U.S. Becomes a Net Natural Gas Exporter

by Bob Shively, Enerdynamics President and Lead Facilitator

The U.S. has traditionally been a natural gas importer that depends on pipeline supplies from Canada, and, to a lesser extent, amounts of gas via LNG tanker.

US gas imports vs exports

Source: Data from EIA website

But in recent years the shale gas boom has resulted in increasing pipeline flows into Mexico and Canada, and, beginning late last year, growth in LNG exports. As of mid-2017, the EIA projects that the U.S. will become a net exporter of natural gas.

US natural gas net trade

Source: EIA Short-term Energy Outlook, August 2017

 

Net Exports Are Expected to Grow in Three Ways

This fundamental shift is expected to intensify in the coming years:

  1. Pipeline imports from Canada are expected to continually decline as lower-priced gas supplies from the Appalachian Basin continue to displace use of Canadian supplies in the Midwest and Northeast. Meanwhile exports are expected to continually grow into eastern Canada as U.S. supplies can undercut pricing from Western Canada.

    US exports and imports to and from Canada
         Source: Data from EIA website

  2. Pipeline imports to Mexico are growing rapidly along with growing construction of cross-border pipelines into Mexico.

    US exports to Mexico
         Source: Data from EIA website

    Pipeline capacity into Mexico, which has grown more than threefold since 2010, is expected to again almost double by 2019.
     

  3. As LNG export projects currently under construction come online, LNG exports are expected to grow significantly.

US LNG export capacity

              Source: EIA Short-term Energy Outlook, August 2017


The EIA Short-term Energy Outlook for August 2017 forecasts 2018 exports of almost
4,000 Bcf.  To give you a sense of magnitude, this equals more than 80% of forecast residential demand or almost 50% of industrial demand. So, there is no doubt that exports are becoming significant.

Impacts on U.S Consumers Are Uncertain

Clearly the growth in exports will be a benefit to gas producers who will see markets expand. Classic economics tell us that as demand grows, prices must increase. But interestingly, given the current belief in robust gas supplies, the forward gas price does not reflect such an expectation:nymex-ng-futures.jpg

NYMEX natural gas futures prices as of August 10, 2017

Studies on the pricing impact of exports are varied. A 2015 study performed for the U.S. Department of Energy concluded that “in every case, greater LNG exports raise domestic prices and lower prices internationally.”[1] But a 2012 NERA study suggested that the increases would be small due to market factors:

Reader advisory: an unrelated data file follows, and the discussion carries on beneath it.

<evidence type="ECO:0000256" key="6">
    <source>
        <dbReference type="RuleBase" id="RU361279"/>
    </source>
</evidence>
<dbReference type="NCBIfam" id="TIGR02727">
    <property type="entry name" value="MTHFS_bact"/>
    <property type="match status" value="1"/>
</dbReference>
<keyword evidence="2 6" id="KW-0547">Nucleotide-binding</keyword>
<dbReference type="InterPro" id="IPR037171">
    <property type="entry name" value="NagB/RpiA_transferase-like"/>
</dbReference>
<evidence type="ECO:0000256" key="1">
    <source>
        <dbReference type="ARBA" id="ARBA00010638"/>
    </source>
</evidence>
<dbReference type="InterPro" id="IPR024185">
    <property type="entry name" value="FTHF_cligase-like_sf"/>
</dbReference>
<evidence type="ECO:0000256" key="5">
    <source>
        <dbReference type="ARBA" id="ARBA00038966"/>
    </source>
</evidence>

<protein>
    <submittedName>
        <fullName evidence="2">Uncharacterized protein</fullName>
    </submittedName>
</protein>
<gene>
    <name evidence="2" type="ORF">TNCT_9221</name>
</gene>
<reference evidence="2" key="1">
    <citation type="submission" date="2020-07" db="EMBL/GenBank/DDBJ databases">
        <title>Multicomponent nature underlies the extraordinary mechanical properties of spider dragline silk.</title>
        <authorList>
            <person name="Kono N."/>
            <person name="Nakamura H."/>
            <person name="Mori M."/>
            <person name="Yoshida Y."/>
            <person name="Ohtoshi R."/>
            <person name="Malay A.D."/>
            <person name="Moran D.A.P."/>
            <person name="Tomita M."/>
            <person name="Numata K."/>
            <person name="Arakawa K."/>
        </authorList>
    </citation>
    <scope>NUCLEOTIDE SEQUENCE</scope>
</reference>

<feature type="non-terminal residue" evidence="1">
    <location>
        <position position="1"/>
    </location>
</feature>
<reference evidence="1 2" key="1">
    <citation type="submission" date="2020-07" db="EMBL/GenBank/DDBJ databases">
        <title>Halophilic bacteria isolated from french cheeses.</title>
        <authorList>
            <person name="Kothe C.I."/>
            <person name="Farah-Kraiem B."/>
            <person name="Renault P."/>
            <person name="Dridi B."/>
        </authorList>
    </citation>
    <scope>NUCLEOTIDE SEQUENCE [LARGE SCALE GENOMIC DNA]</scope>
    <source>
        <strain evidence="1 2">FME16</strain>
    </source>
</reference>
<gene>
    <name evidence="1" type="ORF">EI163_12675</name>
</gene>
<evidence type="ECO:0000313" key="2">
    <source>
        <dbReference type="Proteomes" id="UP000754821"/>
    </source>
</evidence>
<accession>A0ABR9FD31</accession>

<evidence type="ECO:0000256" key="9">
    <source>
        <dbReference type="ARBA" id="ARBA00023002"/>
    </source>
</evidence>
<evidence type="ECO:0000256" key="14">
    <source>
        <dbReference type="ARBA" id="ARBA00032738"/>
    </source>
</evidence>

“Natural gas price changes attributable to LNG exports remain in a relatively narrow range across the entire range of scenarios. Natural gas price increases at the time LNG exports could begin range from zero to $0.33 (2010$/Mcf). The largest price increases that would be observed after 5 more years of potentially growing exports could range from $0.22 to $1.11 (2010$/Mcf).”[2] 

Industrial consumers in the U.S. are not convinced. The Industrial Energy Consumers of America (IECA)  group recently sent a letter to Secretary of Energy Rick Perry expressing concerns that growing exports will negatively impact U.S. manufacturing. Others have suggested that while overall price levels may not go up much, price volatility will grow significantly, thus subjecting U.S. consumers to severe price risk.

Many factors will impact future prices of gas including growth of gas-fired power generation (perhaps following by declines in use for power generation if renewables continue to grow), growth in industrial demand, levels of exports, amounts of domestic production, and global natural gas price levels. After many years of historically low natural gas prices in the U.S., we must carefully watch developments in the coming years.


Footnotes

[1] U.S. DOE, The Macroeconomic Impact of Increasing U.S. LNG Exports, p. 8, available at https://energy.gov/sites/prod/files/2015/12/f27/20151113_macro_impact_of_lng_exports_0.pdf

[2] NERA Economic Consulting, Macroeconomic Impacts of LNG Exports from the United States, p. 2, available at https://energy.gov/sites/prod/files/2013/04/f0/nera_lng_report.pdf

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ISO Markets Continue to Expand, Part II

by Bob Shively, Enerdynamics President and Lead Facilitator

Last week’s Energy Currents article discussed how organized competitive markets run by an Independent System Operator (ISO) are winning out over less-competitive unorganized markets centered around vertically integrated utilities, bilateral trading, and transmission wheeling services. We looked at how organized markets have grown in North America over the last five years and how they are poised for even more growth in the near future.

So, continuing this discussion, why the movement to organized markets?

It is all about saving money and integrating renewables. The bigger the scheduling footprint, the easier it is to maintain adequate reserves and quickly respond to contingencies. And the bigger the footprint, the easier it is to access flexible resources to respond to too little or too much renewable generation in any specific region at a specific point in time.